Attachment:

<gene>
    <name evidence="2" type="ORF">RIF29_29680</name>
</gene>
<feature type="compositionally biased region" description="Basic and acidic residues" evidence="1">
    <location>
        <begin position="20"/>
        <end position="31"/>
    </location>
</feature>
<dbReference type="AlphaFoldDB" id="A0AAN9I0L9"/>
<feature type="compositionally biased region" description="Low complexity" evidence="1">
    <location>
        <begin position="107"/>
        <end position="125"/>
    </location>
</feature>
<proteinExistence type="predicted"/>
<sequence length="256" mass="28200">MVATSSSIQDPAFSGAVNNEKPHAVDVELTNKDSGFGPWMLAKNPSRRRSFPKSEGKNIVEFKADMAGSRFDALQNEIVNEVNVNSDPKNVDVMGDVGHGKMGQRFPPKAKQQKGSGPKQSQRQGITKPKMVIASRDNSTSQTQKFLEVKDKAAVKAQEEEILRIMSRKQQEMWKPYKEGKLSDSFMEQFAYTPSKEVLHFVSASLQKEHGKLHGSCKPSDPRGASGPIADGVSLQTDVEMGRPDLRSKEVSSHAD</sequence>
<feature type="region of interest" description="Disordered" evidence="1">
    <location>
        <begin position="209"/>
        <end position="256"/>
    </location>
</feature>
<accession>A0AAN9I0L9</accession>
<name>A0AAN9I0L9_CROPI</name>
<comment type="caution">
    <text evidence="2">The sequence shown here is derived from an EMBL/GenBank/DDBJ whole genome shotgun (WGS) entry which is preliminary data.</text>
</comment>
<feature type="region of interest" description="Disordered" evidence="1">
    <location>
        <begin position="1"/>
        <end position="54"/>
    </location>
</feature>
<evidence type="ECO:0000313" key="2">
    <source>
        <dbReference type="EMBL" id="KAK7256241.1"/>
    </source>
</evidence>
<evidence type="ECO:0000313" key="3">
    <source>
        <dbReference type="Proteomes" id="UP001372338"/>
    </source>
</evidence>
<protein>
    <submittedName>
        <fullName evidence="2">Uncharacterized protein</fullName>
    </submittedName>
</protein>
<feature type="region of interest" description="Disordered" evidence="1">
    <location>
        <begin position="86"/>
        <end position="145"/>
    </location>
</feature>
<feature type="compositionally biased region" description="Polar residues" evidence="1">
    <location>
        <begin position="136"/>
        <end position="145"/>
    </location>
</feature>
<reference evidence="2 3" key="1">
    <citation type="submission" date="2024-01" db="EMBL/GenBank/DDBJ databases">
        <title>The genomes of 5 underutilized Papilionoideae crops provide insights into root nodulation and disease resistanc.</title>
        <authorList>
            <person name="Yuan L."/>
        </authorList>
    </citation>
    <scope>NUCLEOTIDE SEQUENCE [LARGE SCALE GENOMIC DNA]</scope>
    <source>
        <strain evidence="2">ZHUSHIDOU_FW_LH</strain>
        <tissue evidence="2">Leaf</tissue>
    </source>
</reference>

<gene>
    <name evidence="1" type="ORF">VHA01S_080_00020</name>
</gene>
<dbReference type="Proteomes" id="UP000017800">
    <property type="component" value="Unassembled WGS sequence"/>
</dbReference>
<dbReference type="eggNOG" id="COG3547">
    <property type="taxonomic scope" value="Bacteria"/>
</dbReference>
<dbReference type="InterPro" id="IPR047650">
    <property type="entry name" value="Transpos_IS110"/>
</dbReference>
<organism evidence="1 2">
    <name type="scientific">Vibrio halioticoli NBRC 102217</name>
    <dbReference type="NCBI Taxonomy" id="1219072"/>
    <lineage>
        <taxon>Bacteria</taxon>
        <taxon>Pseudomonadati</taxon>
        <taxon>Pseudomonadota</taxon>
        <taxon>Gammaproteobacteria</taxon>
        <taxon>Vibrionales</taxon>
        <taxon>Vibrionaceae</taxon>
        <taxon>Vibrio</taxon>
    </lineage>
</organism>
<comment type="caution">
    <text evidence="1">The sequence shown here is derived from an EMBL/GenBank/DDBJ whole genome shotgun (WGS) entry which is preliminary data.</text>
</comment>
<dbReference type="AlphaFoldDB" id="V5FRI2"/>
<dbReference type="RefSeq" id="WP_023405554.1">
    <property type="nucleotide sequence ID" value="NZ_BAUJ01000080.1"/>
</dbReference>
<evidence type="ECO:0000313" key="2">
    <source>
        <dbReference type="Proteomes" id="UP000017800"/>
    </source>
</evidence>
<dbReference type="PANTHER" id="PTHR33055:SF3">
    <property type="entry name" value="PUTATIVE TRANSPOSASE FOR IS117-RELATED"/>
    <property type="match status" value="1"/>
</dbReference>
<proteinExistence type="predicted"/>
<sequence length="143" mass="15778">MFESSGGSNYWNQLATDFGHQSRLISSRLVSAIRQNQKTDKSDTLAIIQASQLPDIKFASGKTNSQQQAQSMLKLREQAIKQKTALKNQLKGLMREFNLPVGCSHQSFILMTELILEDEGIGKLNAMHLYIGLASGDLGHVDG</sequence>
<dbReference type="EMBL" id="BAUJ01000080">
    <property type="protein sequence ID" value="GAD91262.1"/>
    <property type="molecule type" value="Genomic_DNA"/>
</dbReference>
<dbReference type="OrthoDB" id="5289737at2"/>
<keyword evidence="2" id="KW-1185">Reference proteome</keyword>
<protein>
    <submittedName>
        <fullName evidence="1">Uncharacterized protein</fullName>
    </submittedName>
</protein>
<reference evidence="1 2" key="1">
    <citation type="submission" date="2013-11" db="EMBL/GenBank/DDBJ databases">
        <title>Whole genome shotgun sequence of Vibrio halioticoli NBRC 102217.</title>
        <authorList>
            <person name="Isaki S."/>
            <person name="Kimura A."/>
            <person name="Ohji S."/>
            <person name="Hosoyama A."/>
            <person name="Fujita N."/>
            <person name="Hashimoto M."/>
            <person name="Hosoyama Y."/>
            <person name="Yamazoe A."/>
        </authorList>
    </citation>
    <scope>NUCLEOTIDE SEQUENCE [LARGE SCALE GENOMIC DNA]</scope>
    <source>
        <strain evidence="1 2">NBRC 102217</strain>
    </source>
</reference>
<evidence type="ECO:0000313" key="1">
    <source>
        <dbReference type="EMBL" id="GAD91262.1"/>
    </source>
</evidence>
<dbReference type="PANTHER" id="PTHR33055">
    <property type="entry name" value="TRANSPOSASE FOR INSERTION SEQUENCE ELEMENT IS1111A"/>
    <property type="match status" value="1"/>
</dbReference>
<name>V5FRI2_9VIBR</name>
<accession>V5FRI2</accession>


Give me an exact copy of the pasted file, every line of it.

<gene>
    <name evidence="2" type="ORF">RIF29_29680</name>
</gene>
<feature type="compositionally biased region" description="Basic and acidic residues" evidence="1">
    <location>
        <begin position="20"/>
        <end position="31"/>
    </location>
</feature>
<dbReference type="AlphaFoldDB" id="A0AAN9I0L9"/>
<feature type="compositionally biased region" description="Low complexity" evidence="1">
    <location>
        <begin position="107"/>
        <end position="125"/>
    </location>
</feature>
<proteinExistence type="predicted"/>
<sequence length="256" mass="28200">MVATSSSIQDPAFSGAVNNEKPHAVDVELTNKDSGFGPWMLAKNPSRRRSFPKSEGKNIVEFKADMAGSRFDALQNEIVNEVNVNSDPKNVDVMGDVGHGKMGQRFPPKAKQQKGSGPKQSQRQGITKPKMVIASRDNSTSQTQKFLEVKDKAAVKAQEEEILRIMSRKQQEMWKPYKEGKLSDSFMEQFAYTPSKEVLHFVSASLQKEHGKLHGSCKPSDPRGASGPIADGVSLQTDVEMGRPDLRSKEVSSHAD</sequence>
<feature type="region of interest" description="Disordered" evidence="1">
    <location>
        <begin position="209"/>
        <end position="256"/>
    </location>
</feature>
<accession>A0AAN9I0L9</accession>
<name>A0AAN9I0L9_CROPI</name>
<comment type="caution">
    <text evidence="2">The sequence shown here is derived from an EMBL/GenBank/DDBJ whole genome shotgun (WGS) entry which is preliminary data.</text>
</comment>
<feature type="region of interest" description="Disordered" evidence="1">
    <location>
        <begin position="1"/>
        <end position="54"/>
    </location>
</feature>
<evidence type="ECO:0000313" key="2">
    <source>
        <dbReference type="EMBL" id="KAK7256241.1"/>
    </source>
</evidence>
<evidence type="ECO:0000313" key="3">
    <source>
        <dbReference type="Proteomes" id="UP001372338"/>
    </source>
</evidence>
<protein>
    <submittedName>
        <fullName evidence="2">Uncharacterized protein</fullName>
    </submittedName>
</protein>
<feature type="region of interest" description="Disordered" evidence="1">
    <location>
        <begin position="86"/>
        <end position="145"/>
    </location>
</feature>
<feature type="compositionally biased region" description="Polar residues" evidence="1">
    <location>
        <begin position="136"/>
        <end position="145"/>
    </location>
</feature>
<reference evidence="2 3" key="1">
    <citation type="submission" date="2024-01" db="EMBL/GenBank/DDBJ databases">
        <title>The genomes of 5 underutilized Papilionoideae crops provide insights into root nodulation and disease resistanc.</title>
        <authorList>
            <person name="Yuan L."/>
        </authorList>
    </citation>
    <scope>NUCLEOTIDE SEQUENCE [LARGE SCALE GENOMIC DNA]</scope>
    <source>
        <strain evidence="2">ZHUSHIDOU_FW_LH</strain>
        <tissue evidence="2">Leaf</tissue>
    </source>
</reference>

<gene>
    <name evidence="1" type="ORF">VHA01S_080_00020</name>
</gene>
<dbReference type="Proteomes" id="UP000017800">
    <property type="component" value="Unassembled WGS sequence"/>
</dbReference>
<dbReference type="eggNOG" id="COG3547">
    <property type="taxonomic scope" value="Bacteria"/>
</dbReference>
<dbReference type="InterPro" id="IPR047650">
    <property type="entry name" value="Transpos_IS110"/>
</dbReference>
<organism evidence="1 2">
    <name type="scientific">Vibrio halioticoli NBRC 102217</name>
    <dbReference type="NCBI Taxonomy" id="1219072"/>
    <lineage>
        <taxon>Bacteria</taxon>
        <taxon>Pseudomonadati</taxon>
        <taxon>Pseudomonadota</taxon>
        <taxon>Gammaproteobacteria</taxon>
        <taxon>Vibrionales</taxon>
        <taxon>Vibrionaceae</taxon>
        <taxon>Vibrio</taxon>
    </lineage>
</organism>
<comment type="caution">
    <text evidence="1">The sequence shown here is derived from an EMBL/GenBank/DDBJ whole genome shotgun (WGS) entry which is preliminary data.</text>
</comment>
<dbReference type="AlphaFoldDB" id="V5FRI2"/>
<dbReference type="RefSeq" id="WP_023405554.1">
    <property type="nucleotide sequence ID" value="NZ_BAUJ01000080.1"/>
</dbReference>
<evidence type="ECO:0000313" key="2">
    <source>
        <dbReference type="Proteomes" id="UP000017800"/>
    </source>
</evidence>
<dbReference type="PANTHER" id="PTHR33055:SF3">
    <property type="entry name" value="PUTATIVE TRANSPOSASE FOR IS117-RELATED"/>
    <property type="match status" value="1"/>
</dbReference>
<proteinExistence type="predicted"/>
<sequence length="143" mass="15778">MFESSGGSNYWNQLATDFGHQSRLISSRLVSAIRQNQKTDKSDTLAIIQASQLPDIKFASGKTNSQQQAQSMLKLREQAIKQKTALKNQLKGLMREFNLPVGCSHQSFILMTELILEDEGIGKLNAMHLYIGLASGDLGHVDG</sequence>
<dbReference type="EMBL" id="BAUJ01000080">
    <property type="protein sequence ID" value="GAD91262.1"/>
    <property type="molecule type" value="Genomic_DNA"/>
</dbReference>
<dbReference type="OrthoDB" id="5289737at2"/>
<keyword evidence="2" id="KW-1185">Reference proteome</keyword>
<protein>
    <submittedName>
        <fullName evidence="1">Uncharacterized protein</fullName>
    </submittedName>
</protein>
<reference evidence="1 2" key="1">
    <citation type="submission" date="2013-11" db="EMBL/GenBank/DDBJ databases">
        <title>Whole genome shotgun sequence of Vibrio halioticoli NBRC 102217.</title>
        <authorList>
            <person name="Isaki S."/>
            <person name="Kimura A."/>
            <person name="Ohji S."/>
            <person name="Hosoyama A."/>
            <person name="Fujita N."/>
            <person name="Hashimoto M."/>
            <person name="Hosoyama Y."/>
            <person name="Yamazoe A."/>
        </authorList>
    </citation>
    <scope>NUCLEOTIDE SEQUENCE [LARGE SCALE GENOMIC DNA]</scope>
    <source>
        <strain evidence="1 2">NBRC 102217</strain>
    </source>
</reference>
<evidence type="ECO:0000313" key="1">
    <source>
        <dbReference type="EMBL" id="GAD91262.1"/>
    </source>
</evidence>
<dbReference type="PANTHER" id="PTHR33055">
    <property type="entry name" value="TRANSPOSASE FOR INSERTION SEQUENCE ELEMENT IS1111A"/>
    <property type="match status" value="1"/>
</dbReference>
<name>V5FRI2_9VIBR</name>
<accession>V5FRI2</accession>